"The Kukhna Ark (aka the Old Fortress)" Khiva Things to Do Tip by josephescu

Khiva Things to Do: 116 reviews and 392 photos

  The Kukhna Ark (aka the Old Fortress) in Khiva
by josephescu
 
  • The Kukhna Ark (aka the Old Fortress) in Khiva - Khiva
      The Kukhna Ark (aka the Old Fortress) in Khiva
    by josephescu
  • The Kukhna Ark (aka the Old Fortress) in Khiva - Khiva
      The Kukhna Ark (aka the Old Fortress) in Khiva
    by josephescu
  • The Kukhna Ark (aka the Old Fortress) in Khiva - Khiva
      The Kukhna Ark (aka the Old Fortress) in Khiva
    by josephescu
  • panoramic view over Khiva - Khiva
      panoramic view over Khiva
    by josephescu
  • panoramic view over Khiva - Khiva
      panoramic view over Khiva
    by josephescu
 

The Khans of Khiva had several residences during the century before Soviet rule, including the Tash Hauli of Allakuli Khan and Nurullabai Palace of Isfandiar, but the Kukhna Ark remains the original and has for centuries provided fortified refuge during times of uncertainty. The f oundations of the Ark date from the 5th century , but most of the complex was added to piecemeal in the 19th century by successive Khans.
Pass through the main entrance gate and turn right for the gorgeous tilework of the summer mosque (1838), where cools blues and whites flash in a concentrated burst of colour and floral arabesques spiral up side walls like creeping ivy. In the corner of this small courtyard lies the small mint which funded the expansionary exploits of Rakhim Khan I from 1806 ? 1825. Today, the mint holds a collection of coins, medals and silk banknotes, dense with dawning socialist suns, from the early Khorezm Republic and a mock-up of a blacksmith?s workshop where Khivan coins were minted.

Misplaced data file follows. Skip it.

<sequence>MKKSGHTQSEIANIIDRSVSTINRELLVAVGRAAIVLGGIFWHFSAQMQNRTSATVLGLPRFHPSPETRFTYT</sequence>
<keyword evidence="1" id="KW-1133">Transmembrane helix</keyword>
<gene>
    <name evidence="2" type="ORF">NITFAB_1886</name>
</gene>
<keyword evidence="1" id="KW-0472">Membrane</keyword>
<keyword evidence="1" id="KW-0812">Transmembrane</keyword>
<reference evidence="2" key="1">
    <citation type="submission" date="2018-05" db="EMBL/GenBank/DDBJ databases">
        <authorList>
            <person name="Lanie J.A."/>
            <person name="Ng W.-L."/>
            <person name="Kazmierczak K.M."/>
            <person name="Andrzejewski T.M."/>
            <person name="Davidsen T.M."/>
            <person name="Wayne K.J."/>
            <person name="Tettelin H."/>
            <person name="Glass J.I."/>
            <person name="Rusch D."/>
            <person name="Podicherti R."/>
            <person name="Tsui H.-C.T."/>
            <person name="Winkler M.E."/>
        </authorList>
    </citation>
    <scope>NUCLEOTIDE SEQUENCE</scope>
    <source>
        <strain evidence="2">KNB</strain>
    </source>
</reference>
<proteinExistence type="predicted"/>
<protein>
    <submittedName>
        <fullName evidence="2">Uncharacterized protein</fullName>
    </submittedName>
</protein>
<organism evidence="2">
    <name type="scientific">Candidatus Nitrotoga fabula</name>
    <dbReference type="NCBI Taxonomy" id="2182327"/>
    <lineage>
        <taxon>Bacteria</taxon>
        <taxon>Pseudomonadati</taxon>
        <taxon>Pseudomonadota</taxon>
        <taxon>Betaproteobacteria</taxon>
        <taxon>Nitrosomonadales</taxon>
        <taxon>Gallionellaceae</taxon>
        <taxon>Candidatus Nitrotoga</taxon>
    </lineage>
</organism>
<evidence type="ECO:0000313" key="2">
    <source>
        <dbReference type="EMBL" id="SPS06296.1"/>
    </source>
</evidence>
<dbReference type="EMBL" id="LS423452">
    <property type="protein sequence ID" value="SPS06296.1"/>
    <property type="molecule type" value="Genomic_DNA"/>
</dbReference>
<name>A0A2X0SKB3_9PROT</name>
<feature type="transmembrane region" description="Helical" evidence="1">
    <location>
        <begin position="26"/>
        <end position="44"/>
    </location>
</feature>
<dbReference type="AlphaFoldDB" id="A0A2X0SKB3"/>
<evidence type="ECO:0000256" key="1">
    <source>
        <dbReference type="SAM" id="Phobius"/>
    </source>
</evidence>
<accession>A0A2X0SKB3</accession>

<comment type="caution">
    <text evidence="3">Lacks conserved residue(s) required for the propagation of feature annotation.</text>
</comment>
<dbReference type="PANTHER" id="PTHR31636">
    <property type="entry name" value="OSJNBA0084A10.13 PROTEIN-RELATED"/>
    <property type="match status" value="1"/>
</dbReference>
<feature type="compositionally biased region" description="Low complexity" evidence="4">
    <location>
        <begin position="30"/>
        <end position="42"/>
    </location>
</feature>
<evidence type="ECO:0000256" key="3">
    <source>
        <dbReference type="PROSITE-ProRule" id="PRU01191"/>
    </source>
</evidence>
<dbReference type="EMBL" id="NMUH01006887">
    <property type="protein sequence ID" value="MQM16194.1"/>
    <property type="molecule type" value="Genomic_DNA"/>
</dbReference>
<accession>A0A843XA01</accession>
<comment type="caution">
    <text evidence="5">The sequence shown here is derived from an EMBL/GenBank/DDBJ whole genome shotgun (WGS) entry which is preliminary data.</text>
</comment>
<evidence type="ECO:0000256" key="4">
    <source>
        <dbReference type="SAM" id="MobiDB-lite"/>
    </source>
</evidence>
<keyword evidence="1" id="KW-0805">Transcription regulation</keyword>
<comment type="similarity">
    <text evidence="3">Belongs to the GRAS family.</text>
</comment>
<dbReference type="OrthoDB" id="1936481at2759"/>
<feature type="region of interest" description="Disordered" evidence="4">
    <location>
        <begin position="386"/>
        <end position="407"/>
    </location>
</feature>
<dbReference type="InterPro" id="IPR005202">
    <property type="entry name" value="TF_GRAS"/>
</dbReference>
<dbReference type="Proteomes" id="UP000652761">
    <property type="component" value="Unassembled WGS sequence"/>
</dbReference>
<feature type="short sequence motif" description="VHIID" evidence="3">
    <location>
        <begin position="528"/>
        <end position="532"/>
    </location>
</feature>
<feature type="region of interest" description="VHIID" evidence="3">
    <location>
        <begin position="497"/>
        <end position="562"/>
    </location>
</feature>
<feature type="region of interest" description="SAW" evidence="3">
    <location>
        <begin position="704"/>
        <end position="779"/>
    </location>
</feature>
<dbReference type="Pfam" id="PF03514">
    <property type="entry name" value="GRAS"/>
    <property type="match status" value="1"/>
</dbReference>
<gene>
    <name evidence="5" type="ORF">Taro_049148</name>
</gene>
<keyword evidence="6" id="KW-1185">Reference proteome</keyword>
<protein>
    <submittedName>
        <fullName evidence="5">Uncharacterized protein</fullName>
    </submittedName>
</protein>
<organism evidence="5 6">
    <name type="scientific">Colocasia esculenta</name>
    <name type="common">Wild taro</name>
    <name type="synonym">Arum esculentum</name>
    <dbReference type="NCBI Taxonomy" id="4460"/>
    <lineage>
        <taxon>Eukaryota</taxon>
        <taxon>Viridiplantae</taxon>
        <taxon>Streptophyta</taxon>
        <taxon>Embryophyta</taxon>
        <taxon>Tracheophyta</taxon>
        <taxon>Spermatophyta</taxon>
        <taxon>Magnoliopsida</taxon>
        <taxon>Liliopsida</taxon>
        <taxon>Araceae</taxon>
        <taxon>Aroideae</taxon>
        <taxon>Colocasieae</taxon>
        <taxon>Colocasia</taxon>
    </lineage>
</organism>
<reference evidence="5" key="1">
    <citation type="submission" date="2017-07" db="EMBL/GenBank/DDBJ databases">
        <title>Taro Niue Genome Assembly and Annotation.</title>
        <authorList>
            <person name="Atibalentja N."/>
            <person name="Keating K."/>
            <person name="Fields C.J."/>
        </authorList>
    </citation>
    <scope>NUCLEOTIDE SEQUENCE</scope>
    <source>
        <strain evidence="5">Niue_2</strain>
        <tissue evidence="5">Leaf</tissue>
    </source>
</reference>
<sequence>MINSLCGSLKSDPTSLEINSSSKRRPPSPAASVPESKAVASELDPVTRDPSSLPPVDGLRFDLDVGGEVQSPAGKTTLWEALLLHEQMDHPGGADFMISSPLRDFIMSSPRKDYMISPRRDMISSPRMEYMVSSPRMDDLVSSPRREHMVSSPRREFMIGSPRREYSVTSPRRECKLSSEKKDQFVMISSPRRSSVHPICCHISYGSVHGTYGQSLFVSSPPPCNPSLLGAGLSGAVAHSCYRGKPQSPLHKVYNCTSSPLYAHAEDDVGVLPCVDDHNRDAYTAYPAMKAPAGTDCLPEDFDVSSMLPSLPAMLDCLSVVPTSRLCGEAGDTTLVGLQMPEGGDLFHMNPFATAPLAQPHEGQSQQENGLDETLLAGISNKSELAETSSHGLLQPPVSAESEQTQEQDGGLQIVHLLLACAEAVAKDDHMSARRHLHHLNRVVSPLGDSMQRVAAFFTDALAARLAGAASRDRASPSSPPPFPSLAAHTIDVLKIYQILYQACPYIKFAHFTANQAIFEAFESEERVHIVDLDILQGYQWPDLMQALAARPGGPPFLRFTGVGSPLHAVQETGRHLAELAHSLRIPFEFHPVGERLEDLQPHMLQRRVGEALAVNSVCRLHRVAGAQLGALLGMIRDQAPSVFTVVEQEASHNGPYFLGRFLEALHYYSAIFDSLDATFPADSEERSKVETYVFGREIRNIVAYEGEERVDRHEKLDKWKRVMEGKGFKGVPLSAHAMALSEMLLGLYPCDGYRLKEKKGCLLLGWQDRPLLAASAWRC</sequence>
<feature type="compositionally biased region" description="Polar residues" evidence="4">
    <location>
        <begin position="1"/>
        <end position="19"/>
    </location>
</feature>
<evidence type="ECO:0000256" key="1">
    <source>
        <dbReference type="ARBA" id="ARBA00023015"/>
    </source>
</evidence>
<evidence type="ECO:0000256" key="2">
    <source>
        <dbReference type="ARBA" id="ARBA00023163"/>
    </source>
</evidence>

Return from the mint to the main courtyard, original home of the offices of court advisers, and head west for the Kurinish Khana (or Thorne Room), where the Khan would grant public audiences, either in an open summer iwan or in a warm winter yurt set upon its circular brick platform. It was here that the Russian Captain Muraviev was finally granted a royal audience after 7 weeks of deliberation when his fate hung in the balance. The small court has beautiful ceiling decoration and geometric tilework, with a finely decorated mihrab in the room behind. It was here that the wooden thorne of the Khan, built in 1816 and guilded in silver, traditionally stood until it was carted off to the Armour Chamber of St Petersburg Hermitage Museum by the victorious Russians.

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  • Written Jul 6, 2008
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